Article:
Jerry Thomas Owens, 50, Cockeysville business owner

July 20, 2002|By Jackie Powder | Jackie Powder,SUN STAFF

Jerry Thomas Owens, owner of a Cockeysville instrumentation business, died Tuesday of complications from lung cancer at Stella Maris Hospice in Timonium. He was 50.

Advanced lung cancer was diagnosed in 1999, and Mr. Owens, a 10-year resident of Monkton, was not expected to live more than six months. He followed an aggressive treatment program at the University of Maryland Medical Center.

"He lived longer than anybody expected," said Dr. Caroline Foster Owens, his wife of 11 years. "As he was dying, [Mr. Owens' doctors] all agreed that Jerry's spirit was just an inspiration for all of them."

Born in Richmond, Va., Mr. Owens graduated from Paul G. Blazer High School in Ashland, Ky., in 1969, and was named to the all-state basketball team by the Louisville Courier Journal.

He attended Presbyterian College in Clinton, S.C., on a basketball scholarship, and graduated from the University of Richmond in 1973 with a bachelor's degree in English and psychology.

For two years, he worked for Dart Container Corp. as the sales representative for Virginia and parts of Maryland and Tennessee. While at Dart, a maker of disposable plastic food-service items, Mr. Owens sold the company's largest order up to that time to Busch Gardens in Williamsburg, Va.

"I think he could have sold anything," his wife said. "He had a fantastic voice and a fabulous smile, and at the end that was his only way of expression."

After leaving Dart, Mr. Owens traveled the country and lived for periods in Hawaii and Seattle, Wash. -- selling boat furniture -- before moving to the Baltimore area in 1979.

At that time, he went to work for Koch Associates in Cockeysville, which sells industrial instrumentation products to the government, as well as to the power and health care industries. He was named Koch's general manager in 1985, became president in 1988 and bought the business in 1991. That same year he married Dr. Caroline Foster, a Towson dentist.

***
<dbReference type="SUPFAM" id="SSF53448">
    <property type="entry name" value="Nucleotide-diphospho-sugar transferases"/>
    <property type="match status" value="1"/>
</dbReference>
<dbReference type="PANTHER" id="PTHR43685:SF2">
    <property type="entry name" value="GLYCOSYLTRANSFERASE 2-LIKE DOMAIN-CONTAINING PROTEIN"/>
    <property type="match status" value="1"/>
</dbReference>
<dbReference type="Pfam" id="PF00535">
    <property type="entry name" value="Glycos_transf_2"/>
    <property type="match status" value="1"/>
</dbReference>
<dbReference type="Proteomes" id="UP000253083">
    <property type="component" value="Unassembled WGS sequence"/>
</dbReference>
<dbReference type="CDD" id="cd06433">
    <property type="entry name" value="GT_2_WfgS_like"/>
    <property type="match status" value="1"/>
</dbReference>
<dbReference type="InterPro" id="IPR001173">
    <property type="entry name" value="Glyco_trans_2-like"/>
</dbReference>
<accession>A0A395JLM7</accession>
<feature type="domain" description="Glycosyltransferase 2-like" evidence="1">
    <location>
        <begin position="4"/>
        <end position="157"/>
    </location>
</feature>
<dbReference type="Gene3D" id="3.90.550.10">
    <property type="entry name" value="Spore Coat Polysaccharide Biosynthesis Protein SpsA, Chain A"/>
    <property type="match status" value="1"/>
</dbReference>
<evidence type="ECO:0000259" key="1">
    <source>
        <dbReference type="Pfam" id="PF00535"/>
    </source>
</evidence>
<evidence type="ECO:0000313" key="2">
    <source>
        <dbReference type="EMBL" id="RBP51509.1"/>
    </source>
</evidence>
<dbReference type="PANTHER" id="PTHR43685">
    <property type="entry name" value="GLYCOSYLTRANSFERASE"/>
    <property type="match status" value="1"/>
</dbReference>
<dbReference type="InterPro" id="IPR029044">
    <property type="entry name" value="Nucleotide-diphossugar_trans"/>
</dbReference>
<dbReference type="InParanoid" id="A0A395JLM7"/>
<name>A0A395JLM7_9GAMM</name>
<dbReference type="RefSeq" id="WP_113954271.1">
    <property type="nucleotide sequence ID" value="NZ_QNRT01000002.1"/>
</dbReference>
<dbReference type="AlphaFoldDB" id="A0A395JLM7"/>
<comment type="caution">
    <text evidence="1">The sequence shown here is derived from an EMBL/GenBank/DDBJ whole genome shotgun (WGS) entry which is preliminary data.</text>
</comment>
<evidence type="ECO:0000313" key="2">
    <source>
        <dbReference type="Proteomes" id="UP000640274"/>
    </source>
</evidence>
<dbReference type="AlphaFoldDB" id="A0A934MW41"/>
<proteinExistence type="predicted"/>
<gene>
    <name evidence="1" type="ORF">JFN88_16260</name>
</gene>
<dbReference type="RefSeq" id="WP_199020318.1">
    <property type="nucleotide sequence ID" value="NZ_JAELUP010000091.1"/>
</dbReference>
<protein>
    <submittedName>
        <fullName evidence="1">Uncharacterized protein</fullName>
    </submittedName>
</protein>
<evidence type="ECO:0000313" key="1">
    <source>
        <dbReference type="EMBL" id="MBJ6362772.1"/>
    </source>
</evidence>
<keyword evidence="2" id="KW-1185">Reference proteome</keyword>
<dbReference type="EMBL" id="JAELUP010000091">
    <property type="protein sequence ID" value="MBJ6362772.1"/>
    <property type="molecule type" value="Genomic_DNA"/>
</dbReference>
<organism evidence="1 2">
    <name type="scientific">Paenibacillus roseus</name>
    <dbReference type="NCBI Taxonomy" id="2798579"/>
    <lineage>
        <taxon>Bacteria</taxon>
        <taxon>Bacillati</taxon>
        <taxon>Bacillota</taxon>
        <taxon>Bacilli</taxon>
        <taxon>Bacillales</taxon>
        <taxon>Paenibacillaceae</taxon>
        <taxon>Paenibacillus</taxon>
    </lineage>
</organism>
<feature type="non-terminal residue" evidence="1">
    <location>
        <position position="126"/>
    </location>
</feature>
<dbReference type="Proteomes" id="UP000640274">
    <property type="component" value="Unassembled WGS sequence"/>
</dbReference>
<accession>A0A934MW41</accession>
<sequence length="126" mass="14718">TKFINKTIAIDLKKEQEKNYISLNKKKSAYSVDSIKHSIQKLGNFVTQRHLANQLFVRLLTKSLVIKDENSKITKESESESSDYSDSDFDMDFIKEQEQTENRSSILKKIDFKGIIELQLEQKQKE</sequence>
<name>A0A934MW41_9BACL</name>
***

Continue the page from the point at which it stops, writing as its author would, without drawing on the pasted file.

Mr. Owens expanded Koch's business and won numerous sales awards. He belonged to the Instrument Society of America and the Mechanical Equipment Manufacturers Representatives Association. He stopped working last year when he lost most of his vision.

Mr. Owens enjoyed woodworking, gardening, and small construction and renovation projects. He often ran on the Northern Central Railroad trail, and spent time there during his illness. His family plans to place a bench on the trail with Mr. Owens' name on it as a memorial, Dr. Owens said. "After the cancer was diagnosed, he went there every day; that was his church," she said.

A memorial service will be held at 10 a.m. today at Bethel Presbyterian Church, 4135 Norrisville Road in White Hall.

In addition to his wife, Mr. Owens is survived by two sons, John Foster Owens and Joseph Thomas Owens of Monkton; his mother, Mildred Owens of Richmond; a brother, Danny Owens of Louisville, Ky.; and a sister, Linda Smith of Richmond.

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